Format

Send to

Choose Destination
See comment in PubMed Commons below
Proc Natl Acad Sci U S A. 2011 Oct 18;108(42):17378-83. doi: 10.1073/pnas.1114907108. Epub 2011 Oct 10.

Pseudomonas aeruginosa RhlR is required to neutralize the cellular immune response in a Drosophila melanogaster oral infection model.

Author information

1
Equipe Fondation Recherche Médicale, Unité Propre de Recherche 9022 du Centre National de la Recherche Scientifique, Institut de Biologie Moléculaire et Cellulaire, Université de Strasbourg, F67084 Strasbourg Cedex, France.

Abstract

An in-depth mechanistic understanding of microbial infection necessitates a molecular dissection of host-pathogen relationships. Both Drosophila melanogaster and Pseudomonas aeruginosa have been intensively studied. Here, we analyze the infection of D. melanogaster by P. aeruginosa by using mutants in both host and pathogen. We show that orally ingested P. aeruginosa crosses the intestinal barrier and then proliferates in the hemolymph, thereby causing the infected flies to die of bacteremia. Host defenses against ingested P. aeruginosa included an immune deficiency (IMD) response in the intestinal epithelium, systemic Toll and IMD pathway responses, and a cellular immune response controlling bacteria in the hemocoel. Although the observed cellular and intestinal immune responses appeared to act throughout the course of the infection, there was a late onset of the systemic IMD and Toll responses. In this oral infection model, P. aeruginosa PA14 did not require its type III secretion system or other well-studied virulence factors such as the two-component response regulator GacA or the protease AprA for virulence. In contrast, the quorum-sensing transcription factor RhlR, but surprisingly not LasR, played a key role in counteracting the cellular immune response against PA14, possibly at an early stage when only a few bacteria are present in the hemocoel. These results illustrate the power of studying infection from the dual perspective of host and pathogen by revealing that RhlR plays a more complex role during pathogenesis than previously appreciated.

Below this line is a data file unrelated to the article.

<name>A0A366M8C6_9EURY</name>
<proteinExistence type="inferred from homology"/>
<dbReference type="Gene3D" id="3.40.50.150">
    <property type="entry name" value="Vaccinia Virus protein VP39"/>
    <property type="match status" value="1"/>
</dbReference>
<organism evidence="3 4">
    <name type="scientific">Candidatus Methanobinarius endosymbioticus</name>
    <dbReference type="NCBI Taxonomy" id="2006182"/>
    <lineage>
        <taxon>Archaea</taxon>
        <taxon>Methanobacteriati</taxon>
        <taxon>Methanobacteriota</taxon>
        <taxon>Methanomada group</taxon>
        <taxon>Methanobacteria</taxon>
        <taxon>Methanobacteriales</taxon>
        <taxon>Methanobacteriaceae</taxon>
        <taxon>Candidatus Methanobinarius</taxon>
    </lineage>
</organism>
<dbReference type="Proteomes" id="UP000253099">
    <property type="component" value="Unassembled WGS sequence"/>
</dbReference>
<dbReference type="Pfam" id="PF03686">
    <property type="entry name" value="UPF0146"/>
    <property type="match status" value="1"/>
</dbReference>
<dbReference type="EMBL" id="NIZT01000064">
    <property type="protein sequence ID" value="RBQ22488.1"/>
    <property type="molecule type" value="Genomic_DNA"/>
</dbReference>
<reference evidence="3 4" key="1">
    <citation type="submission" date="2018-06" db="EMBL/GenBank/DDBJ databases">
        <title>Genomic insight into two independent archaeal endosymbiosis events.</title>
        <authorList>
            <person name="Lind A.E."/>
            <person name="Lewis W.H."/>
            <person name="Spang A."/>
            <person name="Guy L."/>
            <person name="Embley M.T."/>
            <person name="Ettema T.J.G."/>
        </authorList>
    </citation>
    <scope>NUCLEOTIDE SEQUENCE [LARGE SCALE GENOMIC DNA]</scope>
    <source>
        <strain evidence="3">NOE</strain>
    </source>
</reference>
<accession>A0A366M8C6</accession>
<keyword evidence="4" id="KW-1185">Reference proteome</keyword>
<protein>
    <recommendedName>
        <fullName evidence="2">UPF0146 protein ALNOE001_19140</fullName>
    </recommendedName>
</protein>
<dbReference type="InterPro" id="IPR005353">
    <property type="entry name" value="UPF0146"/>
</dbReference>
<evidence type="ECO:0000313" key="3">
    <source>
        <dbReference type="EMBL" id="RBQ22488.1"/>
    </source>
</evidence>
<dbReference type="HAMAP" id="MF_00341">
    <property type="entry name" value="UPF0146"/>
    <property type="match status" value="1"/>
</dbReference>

PMID:
21987808
PMCID:
PMC3198323
DOI:
10.1073/pnas.1114907108
[Indexed for MEDLINE]
Free PMC Article
PubMed Commons home

PubMed Commons

0 comments
How to join PubMed Commons

    Supplemental Content

    Full text links

    Icon for HighWire Icon for PubMed Central
    Loading ...
    Support Center